The company also made a range of acquisitions in its materials supply chain, including the acquisition of the US thermoplastics maker for orthodontic applications, Bay Materials, and the biomaterials company Yller Biomaterials.

Can Straumann keep on growing?

Straumann holds a 6% share of the global dental market and is the sixth-largest dental company in the world. In the past five years, revenues and profits at the company have doubled and the number of staff members it employs has tripled. In 2019 alone, Straumann created 830 new jobs and this, plus acquisitions, saw its global workforce increase to 7,590 from 6,882 in 2018. The question is, can the group continue to grow at such a rate?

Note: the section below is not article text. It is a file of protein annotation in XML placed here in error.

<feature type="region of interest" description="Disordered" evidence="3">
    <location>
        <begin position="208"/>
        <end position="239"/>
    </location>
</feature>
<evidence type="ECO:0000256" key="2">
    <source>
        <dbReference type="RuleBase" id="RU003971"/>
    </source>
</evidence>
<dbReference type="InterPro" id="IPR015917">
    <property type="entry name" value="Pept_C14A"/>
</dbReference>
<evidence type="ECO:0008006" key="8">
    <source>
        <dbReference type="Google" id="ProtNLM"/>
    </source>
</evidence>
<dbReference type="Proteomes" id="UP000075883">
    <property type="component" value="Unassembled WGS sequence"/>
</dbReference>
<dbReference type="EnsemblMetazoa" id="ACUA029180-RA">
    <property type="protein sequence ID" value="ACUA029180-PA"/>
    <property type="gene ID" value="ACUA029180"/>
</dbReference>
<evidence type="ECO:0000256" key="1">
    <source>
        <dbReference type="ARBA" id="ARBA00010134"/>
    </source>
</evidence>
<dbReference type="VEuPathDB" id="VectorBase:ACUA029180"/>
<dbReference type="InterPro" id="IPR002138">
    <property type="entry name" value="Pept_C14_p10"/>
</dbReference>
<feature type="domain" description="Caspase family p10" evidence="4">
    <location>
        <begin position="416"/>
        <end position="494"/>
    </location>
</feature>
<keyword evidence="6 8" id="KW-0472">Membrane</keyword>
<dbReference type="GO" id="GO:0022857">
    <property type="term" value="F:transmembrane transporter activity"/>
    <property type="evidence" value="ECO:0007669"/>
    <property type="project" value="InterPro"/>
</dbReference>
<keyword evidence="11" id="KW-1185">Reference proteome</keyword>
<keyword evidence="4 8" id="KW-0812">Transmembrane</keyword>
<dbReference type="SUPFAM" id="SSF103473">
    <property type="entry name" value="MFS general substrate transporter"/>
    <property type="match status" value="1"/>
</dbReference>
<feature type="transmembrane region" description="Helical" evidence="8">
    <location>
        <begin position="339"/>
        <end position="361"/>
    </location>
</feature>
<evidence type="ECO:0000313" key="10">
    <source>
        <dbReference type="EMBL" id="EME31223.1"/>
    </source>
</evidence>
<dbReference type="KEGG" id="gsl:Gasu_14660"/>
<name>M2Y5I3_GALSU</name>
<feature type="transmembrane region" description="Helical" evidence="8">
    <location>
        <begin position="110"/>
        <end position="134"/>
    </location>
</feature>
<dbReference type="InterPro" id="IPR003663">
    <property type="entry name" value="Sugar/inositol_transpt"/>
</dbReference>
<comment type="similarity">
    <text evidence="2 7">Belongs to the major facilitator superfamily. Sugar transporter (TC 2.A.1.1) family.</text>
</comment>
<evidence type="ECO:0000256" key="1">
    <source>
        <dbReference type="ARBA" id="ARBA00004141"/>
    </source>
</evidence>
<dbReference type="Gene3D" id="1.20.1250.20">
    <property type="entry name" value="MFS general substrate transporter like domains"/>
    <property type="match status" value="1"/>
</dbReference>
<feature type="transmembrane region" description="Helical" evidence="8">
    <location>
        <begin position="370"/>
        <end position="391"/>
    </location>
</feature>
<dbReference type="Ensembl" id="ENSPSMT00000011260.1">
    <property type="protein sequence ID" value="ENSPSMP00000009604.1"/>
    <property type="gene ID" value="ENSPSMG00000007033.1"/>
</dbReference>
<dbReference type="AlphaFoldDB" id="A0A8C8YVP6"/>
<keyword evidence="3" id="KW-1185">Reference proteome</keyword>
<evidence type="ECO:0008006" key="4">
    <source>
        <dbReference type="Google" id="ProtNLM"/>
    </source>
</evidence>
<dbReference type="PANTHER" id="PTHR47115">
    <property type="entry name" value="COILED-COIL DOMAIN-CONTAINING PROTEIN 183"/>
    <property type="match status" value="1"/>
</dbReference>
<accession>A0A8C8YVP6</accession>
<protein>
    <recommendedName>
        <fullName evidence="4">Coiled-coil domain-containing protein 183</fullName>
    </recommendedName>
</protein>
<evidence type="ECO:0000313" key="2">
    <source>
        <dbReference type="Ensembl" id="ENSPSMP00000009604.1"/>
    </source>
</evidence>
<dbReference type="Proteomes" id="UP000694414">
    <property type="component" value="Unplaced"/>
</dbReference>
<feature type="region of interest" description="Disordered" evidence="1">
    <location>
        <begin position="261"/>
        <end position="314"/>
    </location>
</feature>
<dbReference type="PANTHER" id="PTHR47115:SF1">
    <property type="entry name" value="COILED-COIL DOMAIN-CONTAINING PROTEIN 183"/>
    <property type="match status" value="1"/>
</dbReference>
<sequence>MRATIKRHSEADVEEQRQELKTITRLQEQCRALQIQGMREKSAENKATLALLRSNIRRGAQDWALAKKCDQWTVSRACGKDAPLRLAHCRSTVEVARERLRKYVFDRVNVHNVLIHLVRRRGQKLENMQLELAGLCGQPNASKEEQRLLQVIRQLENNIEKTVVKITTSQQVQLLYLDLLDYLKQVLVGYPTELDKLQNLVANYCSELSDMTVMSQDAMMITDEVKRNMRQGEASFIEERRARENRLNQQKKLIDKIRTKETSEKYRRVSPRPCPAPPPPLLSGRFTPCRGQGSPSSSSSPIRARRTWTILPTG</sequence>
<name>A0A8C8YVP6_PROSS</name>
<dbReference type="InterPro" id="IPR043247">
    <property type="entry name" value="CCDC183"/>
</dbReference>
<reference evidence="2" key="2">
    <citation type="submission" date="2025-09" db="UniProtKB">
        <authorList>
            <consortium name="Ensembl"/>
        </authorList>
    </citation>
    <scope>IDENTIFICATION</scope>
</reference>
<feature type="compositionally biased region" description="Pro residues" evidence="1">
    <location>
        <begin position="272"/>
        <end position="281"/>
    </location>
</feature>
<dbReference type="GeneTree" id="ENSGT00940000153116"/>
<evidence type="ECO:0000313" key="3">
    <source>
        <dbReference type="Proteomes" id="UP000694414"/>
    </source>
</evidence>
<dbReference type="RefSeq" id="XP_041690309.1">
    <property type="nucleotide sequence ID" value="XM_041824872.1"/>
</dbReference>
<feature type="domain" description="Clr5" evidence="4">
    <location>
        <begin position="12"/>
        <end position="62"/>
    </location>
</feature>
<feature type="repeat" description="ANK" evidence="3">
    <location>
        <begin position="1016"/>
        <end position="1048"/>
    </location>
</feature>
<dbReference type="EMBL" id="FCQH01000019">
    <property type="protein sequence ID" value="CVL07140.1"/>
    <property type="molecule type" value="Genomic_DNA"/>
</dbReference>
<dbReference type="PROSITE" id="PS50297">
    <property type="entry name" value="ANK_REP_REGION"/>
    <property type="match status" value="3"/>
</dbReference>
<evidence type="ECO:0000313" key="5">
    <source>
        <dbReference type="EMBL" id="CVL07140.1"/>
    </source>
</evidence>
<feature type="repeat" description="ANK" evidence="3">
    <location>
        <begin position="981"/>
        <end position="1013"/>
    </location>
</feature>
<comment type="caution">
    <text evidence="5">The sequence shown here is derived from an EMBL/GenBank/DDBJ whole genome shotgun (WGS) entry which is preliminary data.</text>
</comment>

“[We] expect the dental implant market to continue growing at about 4–5%. And we are confident that we can continue to gain share by achieving organic growth revenue in the low double-digit percentage range” - Straumann CEO Guillaume Daniellot

Clear aligner case starts were up by more than 60% in 2019, and the group says that its investment in growth segments such as clear aligners and value implants will enable it to keep posting figures in the green.

Providing guidance for the current year, Daniellot said: “[We] expect the dental implant market to continue growing at about 4–5%. And we are confident that we can continue to gain share by achieving organic growth revenue in the low double-digit percentage range.”

He added, “As we continue to invest in sales and marketing and research and development, we expect the core EBIT [earnings before income and taxes] margin to be stable, excluding the impact of currency fluctuations and the coronavirus.”